10 Things the C-Suite Needs to Know about Analytics
If you haven’t traveled much lately, here’s an executive summary of developments in the field of analytics that you might have missed in the airline seatback magazine.
- It’s not called Decision Support Systems anymore (though it was 20 years ago). Not reporting (15 years), Business Intelligence (10 years), or even Analytics (5 years). It’s Augmented Analytics. Or, Analytics embedded with AI. Cutting edge Analytics now takes advantage of machine learning and assists in making decisions from the data. So, in a sense, we’re back to where we started – decision support.
- Dashboards. Progressive companies are moving away from dashboards. Dashboards were born out of the management by objectives movement of the 1990s. Dashboards typically show Key Performance Indicators and track progress toward specific goals. Dashboards are being replaced by augmented analytics. Instead of a static dashboard, or even one with drill-through to detail, AI infused analytics alert you to what is important in real time. In a sense, this is also a return to management by well-defined KPIs, but with a twist – the AI brain watches the metrics for you..
- Standard tools. Most organizations no longer have a single enterprise standard BI tool. Many organizations have 3 to 5 Analytics, BI and reporting tools available. Multiple tools allows the data users within an organization to leverage better the strengths of the individual tools. For example, the preferred tool in your organization for ad hoc analytics will never excel at pixel-perfect reports that government and regulatory agencies require.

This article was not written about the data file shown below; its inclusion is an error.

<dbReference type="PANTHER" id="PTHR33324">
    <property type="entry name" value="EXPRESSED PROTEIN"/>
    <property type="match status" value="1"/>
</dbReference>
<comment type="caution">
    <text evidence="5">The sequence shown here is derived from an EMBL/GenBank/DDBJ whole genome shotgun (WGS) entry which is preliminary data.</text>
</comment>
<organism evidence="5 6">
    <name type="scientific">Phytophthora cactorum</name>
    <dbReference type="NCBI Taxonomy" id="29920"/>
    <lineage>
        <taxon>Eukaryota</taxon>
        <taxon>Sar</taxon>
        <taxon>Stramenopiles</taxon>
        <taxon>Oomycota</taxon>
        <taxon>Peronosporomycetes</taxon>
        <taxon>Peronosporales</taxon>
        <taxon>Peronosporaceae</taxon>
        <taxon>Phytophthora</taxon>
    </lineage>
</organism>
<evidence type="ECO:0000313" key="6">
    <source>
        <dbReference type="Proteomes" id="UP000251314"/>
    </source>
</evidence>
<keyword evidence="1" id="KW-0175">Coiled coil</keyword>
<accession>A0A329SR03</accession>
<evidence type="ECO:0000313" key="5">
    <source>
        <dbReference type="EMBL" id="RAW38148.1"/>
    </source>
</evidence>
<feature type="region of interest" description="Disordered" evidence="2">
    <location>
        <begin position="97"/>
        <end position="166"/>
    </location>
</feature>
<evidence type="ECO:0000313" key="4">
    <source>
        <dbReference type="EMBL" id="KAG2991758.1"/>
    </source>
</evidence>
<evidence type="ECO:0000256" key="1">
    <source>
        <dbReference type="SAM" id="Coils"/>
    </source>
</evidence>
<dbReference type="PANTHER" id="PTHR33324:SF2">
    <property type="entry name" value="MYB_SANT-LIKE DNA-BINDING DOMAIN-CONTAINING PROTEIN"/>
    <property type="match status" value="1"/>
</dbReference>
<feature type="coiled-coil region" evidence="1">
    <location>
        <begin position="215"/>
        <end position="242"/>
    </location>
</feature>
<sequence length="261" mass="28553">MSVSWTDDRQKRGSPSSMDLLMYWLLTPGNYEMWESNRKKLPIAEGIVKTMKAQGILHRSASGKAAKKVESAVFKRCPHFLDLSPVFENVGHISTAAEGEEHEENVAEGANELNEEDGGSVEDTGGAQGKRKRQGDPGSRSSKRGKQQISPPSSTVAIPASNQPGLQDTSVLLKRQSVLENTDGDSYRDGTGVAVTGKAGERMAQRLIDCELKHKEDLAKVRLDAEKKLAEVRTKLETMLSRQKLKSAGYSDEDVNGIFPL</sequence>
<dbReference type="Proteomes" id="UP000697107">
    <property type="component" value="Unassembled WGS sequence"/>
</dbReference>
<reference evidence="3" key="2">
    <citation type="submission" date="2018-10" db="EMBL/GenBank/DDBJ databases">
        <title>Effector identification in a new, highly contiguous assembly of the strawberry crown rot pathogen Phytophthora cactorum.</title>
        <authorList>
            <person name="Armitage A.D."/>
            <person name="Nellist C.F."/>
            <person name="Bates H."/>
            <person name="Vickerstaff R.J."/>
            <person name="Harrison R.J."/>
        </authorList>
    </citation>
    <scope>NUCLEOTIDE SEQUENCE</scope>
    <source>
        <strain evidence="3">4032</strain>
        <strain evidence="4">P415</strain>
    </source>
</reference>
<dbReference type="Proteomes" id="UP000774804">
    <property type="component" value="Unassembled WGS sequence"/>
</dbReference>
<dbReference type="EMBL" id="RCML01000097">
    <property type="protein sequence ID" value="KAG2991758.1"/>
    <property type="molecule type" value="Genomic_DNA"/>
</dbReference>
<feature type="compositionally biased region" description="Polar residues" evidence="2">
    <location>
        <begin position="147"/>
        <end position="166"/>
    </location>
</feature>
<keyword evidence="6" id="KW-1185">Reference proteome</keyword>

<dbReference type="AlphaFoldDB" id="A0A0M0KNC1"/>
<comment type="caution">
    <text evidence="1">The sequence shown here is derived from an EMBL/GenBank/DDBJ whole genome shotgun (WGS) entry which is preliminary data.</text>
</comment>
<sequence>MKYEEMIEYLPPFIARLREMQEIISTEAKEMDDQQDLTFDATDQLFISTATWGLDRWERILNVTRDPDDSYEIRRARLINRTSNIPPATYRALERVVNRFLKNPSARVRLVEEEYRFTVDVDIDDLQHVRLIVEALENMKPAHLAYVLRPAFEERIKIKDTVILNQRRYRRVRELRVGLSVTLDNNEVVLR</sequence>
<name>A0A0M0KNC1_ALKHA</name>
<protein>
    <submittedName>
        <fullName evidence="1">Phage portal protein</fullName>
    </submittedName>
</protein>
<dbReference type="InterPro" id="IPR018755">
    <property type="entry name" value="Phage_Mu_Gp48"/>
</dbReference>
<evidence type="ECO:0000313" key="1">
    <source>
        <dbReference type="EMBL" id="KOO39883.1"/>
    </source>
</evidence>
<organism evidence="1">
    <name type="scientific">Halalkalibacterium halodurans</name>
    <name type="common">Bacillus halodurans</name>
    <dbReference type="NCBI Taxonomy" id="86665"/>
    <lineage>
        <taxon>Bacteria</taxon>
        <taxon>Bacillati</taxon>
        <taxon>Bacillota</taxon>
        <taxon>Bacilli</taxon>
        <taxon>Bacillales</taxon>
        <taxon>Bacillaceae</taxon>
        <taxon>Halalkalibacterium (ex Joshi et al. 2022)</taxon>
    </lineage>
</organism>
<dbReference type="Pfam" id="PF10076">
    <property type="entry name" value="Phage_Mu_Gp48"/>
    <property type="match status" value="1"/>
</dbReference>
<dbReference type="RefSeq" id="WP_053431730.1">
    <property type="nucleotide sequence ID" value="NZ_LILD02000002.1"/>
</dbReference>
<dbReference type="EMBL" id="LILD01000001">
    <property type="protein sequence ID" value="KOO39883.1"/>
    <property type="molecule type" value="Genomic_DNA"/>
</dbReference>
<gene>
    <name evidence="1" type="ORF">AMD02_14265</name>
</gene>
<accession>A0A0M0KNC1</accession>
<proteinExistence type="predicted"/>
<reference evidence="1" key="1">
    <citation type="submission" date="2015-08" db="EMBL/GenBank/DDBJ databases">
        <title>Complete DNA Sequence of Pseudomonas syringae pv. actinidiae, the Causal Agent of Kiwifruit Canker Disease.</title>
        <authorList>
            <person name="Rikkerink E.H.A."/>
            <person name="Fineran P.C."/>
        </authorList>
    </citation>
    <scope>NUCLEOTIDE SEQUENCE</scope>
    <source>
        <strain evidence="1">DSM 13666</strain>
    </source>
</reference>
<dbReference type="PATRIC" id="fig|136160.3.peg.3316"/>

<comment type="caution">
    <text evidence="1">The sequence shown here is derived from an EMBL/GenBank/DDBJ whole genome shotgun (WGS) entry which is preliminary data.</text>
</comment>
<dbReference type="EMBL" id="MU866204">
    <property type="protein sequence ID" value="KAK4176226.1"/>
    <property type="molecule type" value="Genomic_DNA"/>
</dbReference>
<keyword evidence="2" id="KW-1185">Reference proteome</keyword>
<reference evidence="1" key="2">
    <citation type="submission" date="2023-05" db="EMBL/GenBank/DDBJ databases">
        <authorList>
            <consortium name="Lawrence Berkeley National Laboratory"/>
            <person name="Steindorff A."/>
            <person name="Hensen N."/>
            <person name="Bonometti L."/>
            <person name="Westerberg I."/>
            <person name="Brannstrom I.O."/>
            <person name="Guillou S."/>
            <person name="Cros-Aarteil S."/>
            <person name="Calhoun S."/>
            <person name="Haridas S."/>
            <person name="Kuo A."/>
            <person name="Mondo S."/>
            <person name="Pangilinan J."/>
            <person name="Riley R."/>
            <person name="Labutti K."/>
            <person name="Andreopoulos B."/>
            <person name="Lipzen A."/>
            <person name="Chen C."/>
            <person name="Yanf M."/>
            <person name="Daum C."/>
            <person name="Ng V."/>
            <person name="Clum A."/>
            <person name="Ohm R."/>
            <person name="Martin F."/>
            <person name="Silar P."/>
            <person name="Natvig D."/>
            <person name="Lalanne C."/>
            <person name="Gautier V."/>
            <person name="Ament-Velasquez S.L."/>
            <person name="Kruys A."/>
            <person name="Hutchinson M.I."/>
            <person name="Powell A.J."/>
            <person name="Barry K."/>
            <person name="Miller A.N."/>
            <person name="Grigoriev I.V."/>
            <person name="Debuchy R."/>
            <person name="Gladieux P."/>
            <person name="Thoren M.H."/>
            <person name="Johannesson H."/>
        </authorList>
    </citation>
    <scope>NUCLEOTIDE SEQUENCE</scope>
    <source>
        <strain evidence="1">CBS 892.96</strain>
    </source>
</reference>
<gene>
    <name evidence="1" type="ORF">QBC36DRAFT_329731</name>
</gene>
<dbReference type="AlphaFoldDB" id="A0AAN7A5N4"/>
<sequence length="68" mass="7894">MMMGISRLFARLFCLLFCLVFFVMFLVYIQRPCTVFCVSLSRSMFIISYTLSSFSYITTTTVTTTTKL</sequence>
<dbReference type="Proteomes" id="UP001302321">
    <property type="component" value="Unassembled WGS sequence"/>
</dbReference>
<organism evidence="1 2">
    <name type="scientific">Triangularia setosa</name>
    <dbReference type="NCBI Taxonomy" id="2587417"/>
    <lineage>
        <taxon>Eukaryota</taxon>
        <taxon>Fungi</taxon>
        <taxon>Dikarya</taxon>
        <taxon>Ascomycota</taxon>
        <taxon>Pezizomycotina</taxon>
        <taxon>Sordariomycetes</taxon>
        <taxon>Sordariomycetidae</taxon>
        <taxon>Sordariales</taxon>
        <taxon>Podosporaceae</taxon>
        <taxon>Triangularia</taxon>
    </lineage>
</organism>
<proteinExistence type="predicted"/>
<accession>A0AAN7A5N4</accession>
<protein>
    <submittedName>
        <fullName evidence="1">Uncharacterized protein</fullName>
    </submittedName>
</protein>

- The Cloud. All leading organizations are in the cloud today. Many have moved initial data or applications to the cloud and are in transition. Hybrid models will support organizations in the near term as they seek to capitalize on the power, cost and efficiency of data analytics in the cloud. Cautious organizations are diversifying and hedging their bets by leveraging multiple cloud vendors.
- Master data management. The old challenges are new again. Having a single source of data to analyze is more important than ever. With ad hoc analytic tools, tools from multiple vendors, and unmanaged shadow IT, it’s critical to have a single version of the truth.
- Remote workforce is here to stay. The 2020-2021 pandemic pushed many organizations to develop support for remote collaboration, access to data and analytic applications. This trend shows no signs of abating. Geography is becoming more of an artificial barrier and workers are adapting to working on dispersed teams with only virtual face-to-face interaction. The cloud is one supporting technology for this trend.
- Data Science for the masses. AI in analytics will reduce the threshold to Data Science as a role within an organization. There will still be a need for technical data scientists who specialize in coding and machine learning, but AI may partly bridge the skill-gap for analysts with business knowledge.
- Monetization of data. There are multiple paths where this is taking place. Organizations that are able to make smarter decisions quicker will always tend to have a marketplace advantage. On a second front, we’re seeing in the evolution of Web 3.0, the attempt to track data and make online more scarce (and therefore more valuable) by using blockchain systems. These systems fingerprint digital assets making them unique, traceable and tradable.
- Governance. With the recent external as well as internal disruptive factors, it is an important time to re-evaluate existing analytic/data policies, processes and procedures in light of new technologies. Do best practices need to be re-defined now that there are multiple tools? Do procedures to comply with regulatory requirements or audits need to be examined?
- Vision. The organization relies on management to make the plans and set the course. In turbulent and uncertain times it is important to convey a clear vision. The rest of the organization should be aligning to the direction set by leadership. An agile organization will re-evaluate often in a changing environment and course-correct, if necessary.